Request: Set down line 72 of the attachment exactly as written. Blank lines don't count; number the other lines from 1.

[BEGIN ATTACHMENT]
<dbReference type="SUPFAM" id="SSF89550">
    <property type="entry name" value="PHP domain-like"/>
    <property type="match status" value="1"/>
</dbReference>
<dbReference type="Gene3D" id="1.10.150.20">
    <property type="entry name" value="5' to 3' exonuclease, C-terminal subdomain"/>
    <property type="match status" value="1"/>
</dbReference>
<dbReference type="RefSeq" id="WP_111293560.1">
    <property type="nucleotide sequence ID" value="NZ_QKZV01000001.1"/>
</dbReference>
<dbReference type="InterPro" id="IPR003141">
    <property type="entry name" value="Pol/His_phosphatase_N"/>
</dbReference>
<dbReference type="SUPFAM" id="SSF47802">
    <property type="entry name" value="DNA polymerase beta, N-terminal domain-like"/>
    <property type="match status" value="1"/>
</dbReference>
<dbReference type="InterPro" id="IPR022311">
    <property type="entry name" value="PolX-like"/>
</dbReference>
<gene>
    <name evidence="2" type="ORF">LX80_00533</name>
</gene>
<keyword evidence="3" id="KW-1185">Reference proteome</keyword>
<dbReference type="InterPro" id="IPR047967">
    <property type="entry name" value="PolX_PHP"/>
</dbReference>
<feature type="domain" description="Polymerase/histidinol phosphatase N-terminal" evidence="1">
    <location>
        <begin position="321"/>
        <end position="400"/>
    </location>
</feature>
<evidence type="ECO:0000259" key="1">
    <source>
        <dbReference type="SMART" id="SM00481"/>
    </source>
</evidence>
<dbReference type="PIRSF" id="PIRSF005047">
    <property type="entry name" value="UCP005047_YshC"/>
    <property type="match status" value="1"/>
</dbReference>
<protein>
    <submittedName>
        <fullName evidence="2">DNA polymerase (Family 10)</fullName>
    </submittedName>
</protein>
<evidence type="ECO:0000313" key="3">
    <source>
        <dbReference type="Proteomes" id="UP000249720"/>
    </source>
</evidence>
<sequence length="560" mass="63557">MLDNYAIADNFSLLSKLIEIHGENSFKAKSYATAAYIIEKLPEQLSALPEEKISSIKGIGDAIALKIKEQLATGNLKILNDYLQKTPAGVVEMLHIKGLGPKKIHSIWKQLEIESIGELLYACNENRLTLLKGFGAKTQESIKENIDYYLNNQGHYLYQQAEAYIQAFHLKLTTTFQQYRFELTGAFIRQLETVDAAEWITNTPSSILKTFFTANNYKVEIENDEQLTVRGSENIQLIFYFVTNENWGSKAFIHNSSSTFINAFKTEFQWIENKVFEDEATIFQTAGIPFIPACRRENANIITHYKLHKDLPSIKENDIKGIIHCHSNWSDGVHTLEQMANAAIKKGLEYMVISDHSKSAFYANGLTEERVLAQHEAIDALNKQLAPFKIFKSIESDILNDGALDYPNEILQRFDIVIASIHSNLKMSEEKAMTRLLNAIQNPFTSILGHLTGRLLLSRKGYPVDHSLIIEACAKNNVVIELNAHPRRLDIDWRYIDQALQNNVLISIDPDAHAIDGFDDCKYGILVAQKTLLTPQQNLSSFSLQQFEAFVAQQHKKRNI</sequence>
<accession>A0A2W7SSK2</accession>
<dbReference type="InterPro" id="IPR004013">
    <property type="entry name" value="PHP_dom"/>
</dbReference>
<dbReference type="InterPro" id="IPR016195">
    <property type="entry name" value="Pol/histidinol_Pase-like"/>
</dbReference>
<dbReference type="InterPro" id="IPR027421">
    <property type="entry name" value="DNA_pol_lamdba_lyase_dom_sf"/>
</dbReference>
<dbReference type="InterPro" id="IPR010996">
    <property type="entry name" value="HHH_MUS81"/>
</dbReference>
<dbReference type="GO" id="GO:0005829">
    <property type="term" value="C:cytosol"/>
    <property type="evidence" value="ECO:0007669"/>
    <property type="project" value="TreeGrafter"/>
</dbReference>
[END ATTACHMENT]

</dbReference>